Currently, 1 in every 200 people in England is homeless. The figure of 1 in every 1100 people in the North East may seem comparatively low, but, locally, homelessness remains a huge and devastating issue. At least two families become homeless every day in the North East of England.
Figures revealed late last year by Shelter estimate that 143 children in the North East woke up homeless or in temporary accommodation on Christmas Day. The same study showed 2017 to have witnessed the highest number of homeless children in a decade. Of course, it is extremely difficult to know or even accurately estimate how many people are experiencing homelessness, and so these figures could be much higher in reality.
The issue of homelessness becomes evident when a walk through the centre of Durham means you will see at least one person sleeping rough. Unfortunately, as a passer-by it is often difficult to know what to do, or how to help. This creates a life of isolation for the homeless, who are often disregarded and, sadly, seen as a problem easier to ignore. Despite an increasing awareness of homelessness, many people (perhaps not openly) still blame drug or alcohol abuse as the root cause. It becomes easy to see the issue as so far removed from the reality of your own life that it can be difficult to imagine how someone could actually end up having nowhere to live. And yet is anyone immune to being homeless themselves due to a few bad decisions or a series of unfortunate circumstances?
Last summer, I came across an exhibition in Manchester’s Northern Quarter displaying a street poem. It contained the details of individuals who had become homeless, how this had come about, and their daily struggles and experiences within a society that renders them invisible. These people were so ordinary, and it really struck me how it seemed that many of them had simply been unlucky. Their situations became increasingly desperate as, once becoming homeless, they struggled to find a job to better their situation. It felt very obvious that their futures were completely dependent upon the help of others, emphasising for me the urgency for the general population to act rather than ignore.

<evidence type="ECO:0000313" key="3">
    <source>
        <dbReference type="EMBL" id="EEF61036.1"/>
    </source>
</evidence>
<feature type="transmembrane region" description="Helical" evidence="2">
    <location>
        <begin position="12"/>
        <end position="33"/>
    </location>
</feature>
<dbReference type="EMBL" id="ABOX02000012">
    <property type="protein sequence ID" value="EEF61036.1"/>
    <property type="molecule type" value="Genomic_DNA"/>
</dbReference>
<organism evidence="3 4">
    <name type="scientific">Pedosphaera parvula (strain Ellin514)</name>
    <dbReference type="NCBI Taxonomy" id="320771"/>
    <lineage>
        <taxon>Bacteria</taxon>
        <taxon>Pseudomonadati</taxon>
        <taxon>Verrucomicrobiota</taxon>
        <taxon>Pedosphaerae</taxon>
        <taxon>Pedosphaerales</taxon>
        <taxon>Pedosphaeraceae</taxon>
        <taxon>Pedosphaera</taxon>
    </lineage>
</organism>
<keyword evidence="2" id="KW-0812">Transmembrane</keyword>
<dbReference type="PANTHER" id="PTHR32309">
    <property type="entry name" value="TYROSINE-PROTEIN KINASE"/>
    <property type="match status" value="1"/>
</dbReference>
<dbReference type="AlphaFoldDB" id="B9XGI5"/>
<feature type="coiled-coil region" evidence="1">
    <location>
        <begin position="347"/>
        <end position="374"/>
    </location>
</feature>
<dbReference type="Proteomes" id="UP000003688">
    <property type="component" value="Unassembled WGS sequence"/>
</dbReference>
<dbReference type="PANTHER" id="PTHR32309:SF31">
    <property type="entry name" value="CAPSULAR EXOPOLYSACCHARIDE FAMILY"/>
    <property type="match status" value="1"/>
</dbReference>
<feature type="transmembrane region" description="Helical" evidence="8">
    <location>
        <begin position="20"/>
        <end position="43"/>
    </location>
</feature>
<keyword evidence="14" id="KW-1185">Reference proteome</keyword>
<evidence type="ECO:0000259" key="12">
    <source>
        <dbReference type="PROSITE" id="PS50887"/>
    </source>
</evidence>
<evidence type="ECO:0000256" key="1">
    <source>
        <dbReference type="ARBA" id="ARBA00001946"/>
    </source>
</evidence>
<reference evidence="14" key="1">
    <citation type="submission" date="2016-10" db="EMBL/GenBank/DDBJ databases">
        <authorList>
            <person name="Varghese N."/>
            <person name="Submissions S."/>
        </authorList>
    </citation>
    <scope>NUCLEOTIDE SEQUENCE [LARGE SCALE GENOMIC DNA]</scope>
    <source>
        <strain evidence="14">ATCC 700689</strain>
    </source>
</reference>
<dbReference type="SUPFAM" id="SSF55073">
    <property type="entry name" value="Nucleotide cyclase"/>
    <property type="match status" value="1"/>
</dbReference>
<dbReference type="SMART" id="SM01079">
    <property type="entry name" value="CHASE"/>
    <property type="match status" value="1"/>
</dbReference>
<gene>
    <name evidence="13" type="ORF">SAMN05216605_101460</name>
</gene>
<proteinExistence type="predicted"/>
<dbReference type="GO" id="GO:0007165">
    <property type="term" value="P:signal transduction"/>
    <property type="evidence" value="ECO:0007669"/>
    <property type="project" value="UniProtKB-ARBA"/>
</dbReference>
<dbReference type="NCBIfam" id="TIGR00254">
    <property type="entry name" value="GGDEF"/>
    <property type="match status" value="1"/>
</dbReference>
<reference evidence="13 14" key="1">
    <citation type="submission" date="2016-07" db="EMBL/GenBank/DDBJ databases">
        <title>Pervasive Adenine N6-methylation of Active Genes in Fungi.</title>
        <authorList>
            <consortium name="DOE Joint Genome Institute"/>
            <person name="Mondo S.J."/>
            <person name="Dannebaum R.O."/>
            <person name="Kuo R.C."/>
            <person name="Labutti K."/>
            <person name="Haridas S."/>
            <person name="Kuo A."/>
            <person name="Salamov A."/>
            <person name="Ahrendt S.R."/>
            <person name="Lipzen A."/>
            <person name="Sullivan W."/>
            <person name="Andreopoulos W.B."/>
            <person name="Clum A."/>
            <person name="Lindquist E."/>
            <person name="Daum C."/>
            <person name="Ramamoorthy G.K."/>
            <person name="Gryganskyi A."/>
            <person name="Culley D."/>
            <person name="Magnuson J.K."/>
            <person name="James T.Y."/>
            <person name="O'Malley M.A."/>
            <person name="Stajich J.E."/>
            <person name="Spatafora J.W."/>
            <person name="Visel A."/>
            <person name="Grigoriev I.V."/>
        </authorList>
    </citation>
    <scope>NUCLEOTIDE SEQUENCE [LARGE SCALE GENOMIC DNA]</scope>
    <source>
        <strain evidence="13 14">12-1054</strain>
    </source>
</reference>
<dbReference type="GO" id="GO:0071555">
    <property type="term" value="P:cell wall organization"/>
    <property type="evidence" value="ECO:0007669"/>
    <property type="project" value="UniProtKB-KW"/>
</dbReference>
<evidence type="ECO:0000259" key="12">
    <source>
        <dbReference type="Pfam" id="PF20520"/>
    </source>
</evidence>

Youth Homelessness North East (YHNE) reported that 41% of the people in North East who approached the local authorities about being homeless over a month-long period were under the age of 25. As privileged young people and students, we take for granted the fact that most of us rely entirely on our parents for shelter. Yet there are so many young people locally with nowhere to live simply because a parent, caregiver or other relative was no longer able or willing to accommodate them. According to YHNE, this is the leading factor for homelessness in young people – so it simply is not a case of poor life choices or putting blame on the individual. No longer able to access housing benefits as of last year, young people now have very few options to prevent homelessness once it becomes foreseeable.
Many of the people experiencing homelessness in the North East are young, but regardless of age they all remain extremely vulnerable. Homeless people have an average life expectancy of only 47 compared to 77 for the general population. Furthermore, youths between the ages of 16 and 24 are at least twice as likely to die as those of the same age who are not homeless. In the North East, a large number of these deaths are alcohol or drug related, but 11% can be linked to suicide in a report undergone by the national charity Crisis. These statistics would be recognised much more on a national level if they concerned any other section of society. And so why are these people who are so vulnerable and so in need of help seemingly ignored by the government?
The Homelessness Reduction Act is due to come into effect in April of this year, requiring local authorities to provide information and advice about homelessness free of charge, as well as taking ‘reasonable steps’ to secure accommodation for those who are homeless. The Act seems somewhat vague, and leaves local councils to develop their own homelessness strategies, which are not then monitored by the government. There is still, therefore, a huge reliance on local charities to provide meals, clothing, sleeping bags and accommodation for those in need.
Food Cycle Durham serves hot food to those in need every Wednesday evening at Sanctuary 21. They rely on donations of surplus ingredients from local businesses, including Durham Indoor Market and Flat White café, and volunteers (both locals and students). A hot meal, space to socialise and opportunity to form friendships can make such a huge difference to vulnerable or isolated members of society. Food Cycle is one of the charities DUCK is supporting this year, but you can also volunteer or donate via their website.